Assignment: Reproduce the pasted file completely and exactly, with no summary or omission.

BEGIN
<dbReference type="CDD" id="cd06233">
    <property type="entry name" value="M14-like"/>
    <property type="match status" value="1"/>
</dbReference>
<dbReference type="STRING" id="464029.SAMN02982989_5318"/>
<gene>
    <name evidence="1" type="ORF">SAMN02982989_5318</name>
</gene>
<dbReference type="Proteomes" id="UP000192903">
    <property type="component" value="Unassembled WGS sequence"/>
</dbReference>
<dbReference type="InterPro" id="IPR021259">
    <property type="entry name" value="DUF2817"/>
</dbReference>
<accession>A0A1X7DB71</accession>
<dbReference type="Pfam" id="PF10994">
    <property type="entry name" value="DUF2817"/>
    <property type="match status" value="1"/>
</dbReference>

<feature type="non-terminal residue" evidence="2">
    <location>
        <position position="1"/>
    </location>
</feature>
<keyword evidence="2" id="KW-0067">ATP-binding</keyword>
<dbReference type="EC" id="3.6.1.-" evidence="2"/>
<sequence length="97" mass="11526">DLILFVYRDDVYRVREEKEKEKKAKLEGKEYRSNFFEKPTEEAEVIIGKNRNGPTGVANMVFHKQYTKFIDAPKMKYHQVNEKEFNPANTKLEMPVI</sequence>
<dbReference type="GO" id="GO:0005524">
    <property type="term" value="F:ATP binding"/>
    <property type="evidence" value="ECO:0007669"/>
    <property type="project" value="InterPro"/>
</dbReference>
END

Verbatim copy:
<dbReference type="CDD" id="cd06233">
    <property type="entry name" value="M14-like"/>
    <property type="match status" value="1"/>
</dbReference>
<dbReference type="STRING" id="464029.SAMN02982989_5318"/>
<gene>
    <name evidence="1" type="ORF">SAMN02982989_5318</name>
</gene>
<dbReference type="Proteomes" id="UP000192903">
    <property type="component" value="Unassembled WGS sequence"/>
</dbReference>
<dbReference type="InterPro" id="IPR021259">
    <property type="entry name" value="DUF2817"/>
</dbReference>
<accession>A0A1X7DB71</accession>
<dbReference type="Pfam" id="PF10994">
    <property type="entry name" value="DUF2817"/>
    <property type="match status" value="1"/>
</dbReference>

<feature type="non-terminal residue" evidence="2">
    <location>
        <position position="1"/>
    </location>
</feature>
<keyword evidence="2" id="KW-0067">ATP-binding</keyword>
<dbReference type="EC" id="3.6.1.-" evidence="2"/>
<sequence length="97" mass="11526">DLILFVYRDDVYRVREEKEKEKKAKLEGKEYRSNFFEKPTEEAEVIIGKNRNGPTGVANMVFHKQYTKFIDAPKMKYHQVNEKEFNPANTKLEMPVI</sequence>
<dbReference type="GO" id="GO:0005524">
    <property type="term" value="F:ATP binding"/>
    <property type="evidence" value="ECO:0007669"/>
    <property type="project" value="InterPro"/>
</dbReference>